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Title

Plant physiology and proteomics reveals the leaf response to drought in alfalfa (Medicago sativa L.)

AuthorsAranjuelo, Iker ; Molero Milán, Gemma; Erice, Gorka; Avice, Jean Christophe; Nogués, Salvador
KeywordsRubisco
Proteome
Photosynthesis
Oxidative stress
N remobilization
N2 fixation
Drought
Medicago sativa
Issue Date2011
PublisherOxford University Press
CitationJournal of Experimental Botany 65(9): 111-123 (2011)
AbstractDespite its relevance, protein regulation, metabolic adjustment, and the physiological status of plants under drought is not well understood in relation to the role of nitrogen fixation in nodules. In this study, nodulated alfalfa plants were exposed to drought conditions. The study determined the physiological, metabolic, and proteomic processes involved in photosynthetic inhibition in relation to the decrease in nitrogenase (N(ase)) activity. The deleterious effect of drought on alfalfa performance was targeted towards photosynthesis and N(ase) activity. At the leaf level, photosynthetic inhibition was mainly caused by the inhibition of Rubisco. The proteomic profile and physiological measurements revealed that the reduced carboxylation capacity of droughted plants was related to limitations in Rubisco protein content, activation state, and RuBP regeneration. Drought also decreased amino acid content such as asparagine, and glutamic acid, and Rubisco protein content indicating that N availability limitations were caused by N(ase) activity inhibition. In this context, drought induced the decrease in Rubisco binding protein content at the leaf level and proteases were up-regulated so as to degrade Rubisco protein. This degradation enabled the reallocation of the Rubisco-derived N to the synthesis of amino acids with osmoregulant capacity. Rubisco degradation under drought conditions was induced so as to remobilize Rubisco-derived N to compensate for the decrease in N associated with N(ase) inhibition. Metabolic analyses showed that droughted plants increased amino acid (proline, a major compound involved in osmotic regulation) and soluble sugar (D-pinitol) levels to contribute towards the decrease in osmotic potential (¿(s)). At the nodule level, drought had an inhibitory effect on N(ase) activity. This decrease in N(ase) activity was not induced by substrate shortage, as reflected by an increase in total soluble sugars (TSS) in the nodules. Proline accumulation in the nodule could also be associated with an osmoregulatory response to drought and might function as a protective agent against ROS. In droughted nodules, the decrease in N(2) fixation was caused by an increase in oxygen resistance that was induced in the nodule. This was a mechanism to avoid oxidative damage associated with reduced respiration activity and the consequent increase in oxygen content. This study highlighted that even though drought had a direct effect on leaves, the deleterious effects of drought on nodules also conditioned leaf responsiveness.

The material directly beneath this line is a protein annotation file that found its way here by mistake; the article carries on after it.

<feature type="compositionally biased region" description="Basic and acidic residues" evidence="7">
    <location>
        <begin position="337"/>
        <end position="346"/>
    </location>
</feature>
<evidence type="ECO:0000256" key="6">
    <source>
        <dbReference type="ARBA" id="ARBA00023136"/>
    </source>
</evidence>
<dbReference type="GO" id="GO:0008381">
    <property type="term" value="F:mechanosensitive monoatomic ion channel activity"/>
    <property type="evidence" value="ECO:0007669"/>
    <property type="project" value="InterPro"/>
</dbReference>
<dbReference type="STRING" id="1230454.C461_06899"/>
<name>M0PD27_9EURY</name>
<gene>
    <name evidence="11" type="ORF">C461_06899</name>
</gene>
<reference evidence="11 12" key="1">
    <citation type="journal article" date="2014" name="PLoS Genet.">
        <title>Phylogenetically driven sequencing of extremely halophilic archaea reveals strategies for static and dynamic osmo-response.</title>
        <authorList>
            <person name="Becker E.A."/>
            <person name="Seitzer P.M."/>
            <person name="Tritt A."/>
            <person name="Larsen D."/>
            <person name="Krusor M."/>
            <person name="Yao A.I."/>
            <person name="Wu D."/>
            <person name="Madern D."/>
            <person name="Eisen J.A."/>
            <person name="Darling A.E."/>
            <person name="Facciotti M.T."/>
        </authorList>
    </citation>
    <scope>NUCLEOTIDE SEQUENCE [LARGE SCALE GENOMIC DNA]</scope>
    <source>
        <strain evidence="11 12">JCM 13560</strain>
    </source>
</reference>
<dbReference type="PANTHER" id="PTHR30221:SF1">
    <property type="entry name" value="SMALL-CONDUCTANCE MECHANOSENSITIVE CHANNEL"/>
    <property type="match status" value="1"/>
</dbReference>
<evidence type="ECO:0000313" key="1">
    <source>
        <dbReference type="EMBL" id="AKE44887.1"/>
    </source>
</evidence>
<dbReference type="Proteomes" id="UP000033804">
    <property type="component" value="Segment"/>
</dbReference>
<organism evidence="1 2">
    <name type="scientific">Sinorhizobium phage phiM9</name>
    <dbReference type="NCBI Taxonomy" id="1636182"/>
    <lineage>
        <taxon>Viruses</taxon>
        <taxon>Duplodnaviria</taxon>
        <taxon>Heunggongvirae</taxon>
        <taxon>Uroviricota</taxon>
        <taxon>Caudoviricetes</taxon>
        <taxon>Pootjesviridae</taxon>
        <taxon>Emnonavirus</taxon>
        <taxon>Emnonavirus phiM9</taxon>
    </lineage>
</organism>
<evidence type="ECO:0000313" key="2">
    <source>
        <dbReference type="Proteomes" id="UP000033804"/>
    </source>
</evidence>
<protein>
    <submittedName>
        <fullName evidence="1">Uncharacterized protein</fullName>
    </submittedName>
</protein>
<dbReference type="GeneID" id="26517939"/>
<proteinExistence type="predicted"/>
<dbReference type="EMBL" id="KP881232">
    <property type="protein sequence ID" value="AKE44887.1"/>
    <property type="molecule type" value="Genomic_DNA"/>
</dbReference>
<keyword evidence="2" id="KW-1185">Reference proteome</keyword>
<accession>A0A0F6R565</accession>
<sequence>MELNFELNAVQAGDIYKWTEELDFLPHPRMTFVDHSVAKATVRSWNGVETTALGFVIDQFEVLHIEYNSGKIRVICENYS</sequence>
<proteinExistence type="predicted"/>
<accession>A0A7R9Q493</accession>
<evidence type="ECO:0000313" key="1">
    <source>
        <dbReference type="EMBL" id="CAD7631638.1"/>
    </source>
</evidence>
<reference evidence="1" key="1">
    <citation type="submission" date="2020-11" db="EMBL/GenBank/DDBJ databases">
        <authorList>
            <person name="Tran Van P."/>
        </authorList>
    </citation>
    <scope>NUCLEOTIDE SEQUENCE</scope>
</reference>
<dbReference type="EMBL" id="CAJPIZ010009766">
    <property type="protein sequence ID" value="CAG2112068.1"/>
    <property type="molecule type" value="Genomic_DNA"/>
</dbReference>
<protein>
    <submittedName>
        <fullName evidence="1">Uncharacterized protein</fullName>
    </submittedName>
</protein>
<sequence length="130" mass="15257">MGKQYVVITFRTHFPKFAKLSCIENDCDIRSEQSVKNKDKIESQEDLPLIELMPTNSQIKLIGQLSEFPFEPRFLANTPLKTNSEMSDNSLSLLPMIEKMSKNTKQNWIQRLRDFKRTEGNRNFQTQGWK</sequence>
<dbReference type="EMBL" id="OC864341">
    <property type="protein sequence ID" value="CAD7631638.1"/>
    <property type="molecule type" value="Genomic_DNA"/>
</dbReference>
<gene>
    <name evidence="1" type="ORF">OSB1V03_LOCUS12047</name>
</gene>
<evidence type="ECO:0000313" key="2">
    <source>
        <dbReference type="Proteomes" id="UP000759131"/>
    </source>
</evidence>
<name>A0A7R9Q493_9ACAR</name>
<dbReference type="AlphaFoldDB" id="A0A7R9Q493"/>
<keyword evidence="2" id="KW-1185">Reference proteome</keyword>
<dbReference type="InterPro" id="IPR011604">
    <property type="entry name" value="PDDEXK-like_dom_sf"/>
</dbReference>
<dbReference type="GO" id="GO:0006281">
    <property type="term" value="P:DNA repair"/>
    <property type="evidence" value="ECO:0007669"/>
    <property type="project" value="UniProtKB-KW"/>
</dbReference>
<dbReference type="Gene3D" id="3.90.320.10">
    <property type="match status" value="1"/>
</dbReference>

URIhttp://hdl.handle.net/10261/97829
DOI10.1093/jxb/erq249
Identifiersdoi: 10.1093/jxb/erq249
issn: 0022-0957
Appears in Collections:(IDAB) Artículos
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